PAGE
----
As a former Section 8 landlord, I have seen countless abuses of the disability system. I wont go into detail here, because I do not want to get controversial, but there are plenty of physically healthy 20+ year old people on disability just because they cannot hold a job.

Do not for a minute think it's all people who want to work, but cannot.

Much has to do with some limits on Welfare. When a person runs out of welfare benefits, they get a Dr. to put them on Disability. It's a different 'bucket'. There is a lot of documentation and studies on this.
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Old 08-04-2014, 08:48 AM   #51
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As a former Section 8 landlord, I have seen countless abuses of the disability system. I wont go into detail here, because I do not want to get controversial, but there are plenty of physically healthy 20+ year old people on disability just because they cannot hold a job.

Do not for a minute think it's all people who want to work, but cannot.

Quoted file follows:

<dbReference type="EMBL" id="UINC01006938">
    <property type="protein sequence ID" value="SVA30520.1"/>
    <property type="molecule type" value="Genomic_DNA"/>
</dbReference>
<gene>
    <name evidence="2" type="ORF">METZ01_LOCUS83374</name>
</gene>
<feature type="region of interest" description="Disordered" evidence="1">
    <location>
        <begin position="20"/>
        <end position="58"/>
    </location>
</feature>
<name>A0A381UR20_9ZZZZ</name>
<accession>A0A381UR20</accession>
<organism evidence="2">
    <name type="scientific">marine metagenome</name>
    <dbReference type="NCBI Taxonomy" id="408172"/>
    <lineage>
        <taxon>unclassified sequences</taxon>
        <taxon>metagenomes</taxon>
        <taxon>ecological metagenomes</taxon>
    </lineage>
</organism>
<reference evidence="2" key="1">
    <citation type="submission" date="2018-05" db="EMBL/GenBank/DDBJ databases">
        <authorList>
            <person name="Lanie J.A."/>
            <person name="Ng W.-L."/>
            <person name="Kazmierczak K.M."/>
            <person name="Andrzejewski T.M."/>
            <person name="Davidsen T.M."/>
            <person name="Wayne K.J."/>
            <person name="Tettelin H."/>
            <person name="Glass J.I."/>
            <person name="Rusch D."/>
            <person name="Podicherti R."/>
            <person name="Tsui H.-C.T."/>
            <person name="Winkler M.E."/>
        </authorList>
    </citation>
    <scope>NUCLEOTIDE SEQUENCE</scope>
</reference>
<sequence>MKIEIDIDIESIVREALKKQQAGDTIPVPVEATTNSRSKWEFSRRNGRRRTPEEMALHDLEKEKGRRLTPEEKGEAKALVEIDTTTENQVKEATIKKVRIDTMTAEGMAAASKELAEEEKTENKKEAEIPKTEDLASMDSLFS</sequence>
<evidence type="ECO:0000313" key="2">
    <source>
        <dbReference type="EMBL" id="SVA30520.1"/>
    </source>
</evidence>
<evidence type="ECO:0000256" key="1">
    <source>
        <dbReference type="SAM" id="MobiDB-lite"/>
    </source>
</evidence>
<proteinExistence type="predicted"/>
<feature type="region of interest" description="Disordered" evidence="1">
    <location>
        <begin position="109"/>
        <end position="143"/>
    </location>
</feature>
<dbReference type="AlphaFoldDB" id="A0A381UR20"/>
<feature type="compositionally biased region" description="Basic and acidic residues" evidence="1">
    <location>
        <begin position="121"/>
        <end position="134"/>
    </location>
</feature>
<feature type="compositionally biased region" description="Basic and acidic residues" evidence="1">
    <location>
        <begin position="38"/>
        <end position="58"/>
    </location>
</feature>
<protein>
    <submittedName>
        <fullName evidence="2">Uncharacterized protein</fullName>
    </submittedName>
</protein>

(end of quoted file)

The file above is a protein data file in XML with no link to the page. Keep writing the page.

Much has to do with some limits on Welfare. When a person runs out of welfare benefits, they get a Dr. to put them on Disability. It's a different 'bucket'. There is a lot of documentation and studies on this.
In the last few years, we have had a long, ongoing scandal about disability fraud with employees of the Long Island Rail Road conspiring with doctors to being declared disabled and begin receiving disability through the program. Hardly a few weeks go by without someone in the news getting indicted or pleading guilty to some involvement with this widespread scheme. Do a search for "lirr disability fraud" and you find lots of newspaper articles and other links to stories about this issue.
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Old 08-04-2014, 09:12 AM   #52
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A 20% reduction in SSDI would apparently make it solvent. Why not cut benefits?

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Old 08-04-2014, 09:14 AM   #53
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The daytime air wave commercials are full of advertisements for lawyers that will help you get SS disability payments. That tells you something.
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Old 08-04-2014, 09:17 AM   #54